Correspondence regarding, "Potential Application of the National Kidney Foundation's Chronic Kidney Disease Guidelines in a Managed Care Setting"

Published on: 
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The American Journal of Managed Care, November 2004 - Part 1, Volume 10, Issue 11 Pt 1


We were pleased to see Thorp and Eastman1 have outlined a proposal to more aggressively and proactively implement the National Kidney Foundation Chronic Kidney Disease (CKD) Guidelines2 across a patient population. This approach is feasible in most health maintenance organization (HMO) and university settings, and should be applied more widely.

In fact, over the past year we have already put into practice such a system of screening for advanced chronic kidney disease. In our system, an HMO with a patient population greater than 200 000 with more than 400 dialysis patients, a central database contains information with regard to demographics, labs and diagnostic studies, and consultation. We periodically screen our population for patients with stage 3, 4, and 5 CKD, as well as patients with heavy proteinuria, who have not been referred to Nephrology. The Modification of Diet in Renal Disease formula for glomerular filtration rate estimation, which is based on easily accessible data including creatinine, gender, race and age,3 is used to stratify the stages of CKD. A nephrologist reviews the list, deleting patients with very advanced age, terminal illness, and transient conditions such as acute renal failure or pre-eclampsia. The primary care physician (PCP) is contacted by e-mail, and if agreeable, his/her patient is then contacted and consultation is scheduled.

So far this process has been successful. Patients with advanced CKD who for one reason or another had "fallen through the cracks," are receiving predialysis and transplant education, and important issues such as progression, anemia, and bone management are being addressed. Several patients have had fistulas placed. Up to this point, our focus has been mainly on recruiting the patients at greatest risk, with CKD stages 4-5, but we are also developing a system through which a nephrologist and renal pharmacist can identify and manage all patients with CKD stage 3, 4, and 5 in a large population.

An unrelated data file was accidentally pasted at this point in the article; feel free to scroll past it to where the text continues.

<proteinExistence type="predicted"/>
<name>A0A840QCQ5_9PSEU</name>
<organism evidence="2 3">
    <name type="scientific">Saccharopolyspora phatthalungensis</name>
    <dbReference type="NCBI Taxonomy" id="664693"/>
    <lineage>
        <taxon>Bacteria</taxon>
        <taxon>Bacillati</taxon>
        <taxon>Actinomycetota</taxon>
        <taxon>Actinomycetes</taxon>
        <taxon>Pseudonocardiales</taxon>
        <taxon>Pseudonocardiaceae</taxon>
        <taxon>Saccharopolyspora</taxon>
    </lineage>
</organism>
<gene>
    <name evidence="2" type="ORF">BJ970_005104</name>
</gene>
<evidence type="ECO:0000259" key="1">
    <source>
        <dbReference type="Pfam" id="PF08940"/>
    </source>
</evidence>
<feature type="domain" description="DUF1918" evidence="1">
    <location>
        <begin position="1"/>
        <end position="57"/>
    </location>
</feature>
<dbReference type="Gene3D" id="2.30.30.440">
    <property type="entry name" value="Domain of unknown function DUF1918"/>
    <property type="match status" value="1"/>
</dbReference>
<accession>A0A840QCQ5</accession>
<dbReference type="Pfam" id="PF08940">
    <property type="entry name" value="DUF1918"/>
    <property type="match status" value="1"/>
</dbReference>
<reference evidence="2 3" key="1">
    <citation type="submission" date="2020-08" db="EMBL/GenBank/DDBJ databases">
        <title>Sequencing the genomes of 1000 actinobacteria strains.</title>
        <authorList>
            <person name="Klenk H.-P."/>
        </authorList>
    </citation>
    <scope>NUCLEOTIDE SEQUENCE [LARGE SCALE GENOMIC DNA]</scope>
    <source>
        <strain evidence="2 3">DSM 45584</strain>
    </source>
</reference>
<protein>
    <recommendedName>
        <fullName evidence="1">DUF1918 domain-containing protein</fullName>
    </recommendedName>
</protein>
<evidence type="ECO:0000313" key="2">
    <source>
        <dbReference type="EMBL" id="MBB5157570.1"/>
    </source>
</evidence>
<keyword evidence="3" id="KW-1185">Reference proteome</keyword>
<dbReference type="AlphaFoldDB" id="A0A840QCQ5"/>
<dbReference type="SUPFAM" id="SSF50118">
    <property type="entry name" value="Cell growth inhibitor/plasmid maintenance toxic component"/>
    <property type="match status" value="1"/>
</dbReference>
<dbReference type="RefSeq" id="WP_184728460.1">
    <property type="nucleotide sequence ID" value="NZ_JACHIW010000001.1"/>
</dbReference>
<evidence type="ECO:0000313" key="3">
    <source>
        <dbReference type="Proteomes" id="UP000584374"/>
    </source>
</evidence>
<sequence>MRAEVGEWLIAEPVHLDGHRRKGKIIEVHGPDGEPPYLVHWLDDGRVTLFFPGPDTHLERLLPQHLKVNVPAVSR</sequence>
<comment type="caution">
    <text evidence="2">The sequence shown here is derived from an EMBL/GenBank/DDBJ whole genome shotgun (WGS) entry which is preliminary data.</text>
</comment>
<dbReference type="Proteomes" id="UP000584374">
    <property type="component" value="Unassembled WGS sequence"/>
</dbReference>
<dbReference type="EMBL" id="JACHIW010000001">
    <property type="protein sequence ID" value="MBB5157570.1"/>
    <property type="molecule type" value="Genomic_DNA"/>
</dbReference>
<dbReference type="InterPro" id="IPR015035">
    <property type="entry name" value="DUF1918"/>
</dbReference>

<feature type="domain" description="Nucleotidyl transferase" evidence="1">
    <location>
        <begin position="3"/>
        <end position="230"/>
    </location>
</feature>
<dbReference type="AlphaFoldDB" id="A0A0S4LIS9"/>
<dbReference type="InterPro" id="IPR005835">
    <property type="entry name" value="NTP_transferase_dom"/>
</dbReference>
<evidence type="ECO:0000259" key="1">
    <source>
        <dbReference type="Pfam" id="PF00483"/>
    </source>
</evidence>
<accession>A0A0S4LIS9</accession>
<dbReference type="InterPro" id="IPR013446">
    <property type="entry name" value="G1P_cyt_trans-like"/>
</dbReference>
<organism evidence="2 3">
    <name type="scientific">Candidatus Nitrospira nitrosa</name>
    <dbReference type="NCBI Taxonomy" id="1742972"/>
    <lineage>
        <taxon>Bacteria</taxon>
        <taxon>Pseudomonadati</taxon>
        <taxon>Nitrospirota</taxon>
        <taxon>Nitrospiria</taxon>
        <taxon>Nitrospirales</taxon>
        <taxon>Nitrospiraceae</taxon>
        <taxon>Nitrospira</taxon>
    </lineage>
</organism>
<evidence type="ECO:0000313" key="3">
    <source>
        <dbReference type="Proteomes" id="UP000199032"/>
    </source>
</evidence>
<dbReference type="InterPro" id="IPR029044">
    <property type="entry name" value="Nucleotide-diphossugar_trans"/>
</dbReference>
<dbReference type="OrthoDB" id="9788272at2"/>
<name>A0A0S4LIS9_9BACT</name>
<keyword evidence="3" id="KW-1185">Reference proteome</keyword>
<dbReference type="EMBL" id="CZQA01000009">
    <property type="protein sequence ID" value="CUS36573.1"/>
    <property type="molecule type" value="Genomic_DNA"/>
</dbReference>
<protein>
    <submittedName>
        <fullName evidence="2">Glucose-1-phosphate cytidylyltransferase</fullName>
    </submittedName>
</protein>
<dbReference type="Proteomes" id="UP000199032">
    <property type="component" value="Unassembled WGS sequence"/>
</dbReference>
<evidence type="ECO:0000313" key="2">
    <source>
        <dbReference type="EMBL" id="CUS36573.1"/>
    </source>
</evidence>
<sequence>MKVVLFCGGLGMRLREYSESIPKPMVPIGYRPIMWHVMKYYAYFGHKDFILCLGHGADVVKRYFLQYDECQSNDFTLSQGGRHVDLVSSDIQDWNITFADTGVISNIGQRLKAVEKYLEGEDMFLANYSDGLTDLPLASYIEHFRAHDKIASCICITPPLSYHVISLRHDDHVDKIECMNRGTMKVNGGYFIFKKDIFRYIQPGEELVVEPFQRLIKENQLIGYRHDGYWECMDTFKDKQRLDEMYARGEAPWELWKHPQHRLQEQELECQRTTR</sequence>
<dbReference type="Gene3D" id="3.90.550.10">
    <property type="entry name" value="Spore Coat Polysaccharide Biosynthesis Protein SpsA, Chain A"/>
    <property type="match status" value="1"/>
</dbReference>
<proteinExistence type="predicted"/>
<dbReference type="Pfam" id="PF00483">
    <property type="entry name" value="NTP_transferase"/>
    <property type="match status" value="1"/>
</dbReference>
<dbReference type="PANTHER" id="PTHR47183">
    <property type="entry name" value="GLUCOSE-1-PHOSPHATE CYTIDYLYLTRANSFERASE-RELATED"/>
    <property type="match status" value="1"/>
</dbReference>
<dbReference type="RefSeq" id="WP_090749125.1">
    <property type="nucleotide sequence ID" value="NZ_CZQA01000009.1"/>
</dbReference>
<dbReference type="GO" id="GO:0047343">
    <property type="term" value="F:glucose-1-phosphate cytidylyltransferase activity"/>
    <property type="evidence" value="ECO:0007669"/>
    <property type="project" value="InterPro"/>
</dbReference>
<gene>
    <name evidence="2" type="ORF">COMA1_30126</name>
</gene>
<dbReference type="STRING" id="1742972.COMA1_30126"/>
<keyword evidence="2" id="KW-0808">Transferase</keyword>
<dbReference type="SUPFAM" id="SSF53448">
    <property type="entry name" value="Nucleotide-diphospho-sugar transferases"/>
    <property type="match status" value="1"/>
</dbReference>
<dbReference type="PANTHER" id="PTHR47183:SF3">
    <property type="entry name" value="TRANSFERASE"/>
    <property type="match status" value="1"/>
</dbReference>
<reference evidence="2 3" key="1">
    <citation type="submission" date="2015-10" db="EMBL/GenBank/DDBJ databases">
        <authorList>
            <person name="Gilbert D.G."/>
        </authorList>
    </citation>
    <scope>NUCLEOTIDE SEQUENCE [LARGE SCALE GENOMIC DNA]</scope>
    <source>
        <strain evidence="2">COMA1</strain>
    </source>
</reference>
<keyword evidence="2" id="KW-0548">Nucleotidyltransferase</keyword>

A major problem with current clinical practice, in which only PCP's initiate consultation, is that there is significant variation in when patients are referred to a nephrologist. This can lead to inefficient utilization of resources. In our practice, with this variation in referral patterns, some patients with stage 1 CKD get referred and some patients do not get referred before reaching stage 5. In fact the NKF recommends referring at stage 4 and sometimes at stage 3. We plan to continue to both educate PCP's as to currently recommended practice (to decrease too—early referrals) as well as recruit unreferred patients with advanced disease. Standardizing the nephrology consultation process is a way to maximize effective care of renal disease in a population, and is an achievable and cost-effective goal. As Steinman says, "the devil is in the details."4 But the approach that Thorp advocates is an approach that actually works, in our experience thus far.

Alan Lau, MD

Ken Forbes


Kaiser Permanente, Hawaii Region

Am J Manag Care.

1. Thorp ML, Eastman L. Potential application of the National Kidney Foundation's Chronic Kidney Disease Guidelines in a managed care setting. 2004;10:417-422.

Am J Kidney Dis.

2. National Kidney Foundation. K/DOQI clinical practice guidelines for chronic kidney disease: evaluation, classification, and stratification. Feb 1, 2002;39(2 suppl 1):S1-S266.

Ann Intern Med.

3. Levey AS, Bosch JP, Lewis JB, Greene T, Rogers N, Roth D. A more accurate method to estimate glomerular filtration rate from serum creatinine: a new prediction equation. Modification of Diet in Renal Disease Study Group. 1999 Mar 16;130(6):461-470.

Am J Manag Care.

4. Steinman TL. Using guidelines to improve care of patients with chronic kidney disease. 2004;10:417-422.


The kidney disease program described by Drs. Lee, Forbes, and Lau represents an integration of electronic medical records and clinical practice guidelines that will hopefully become the norm. Whether such a system will ultimately prove cost effective and improve patient outcomes remains unclear, but its feasibility is a reassuring first step.

Micah L. Thorp, DO, MPH

Milwaukie, Oregon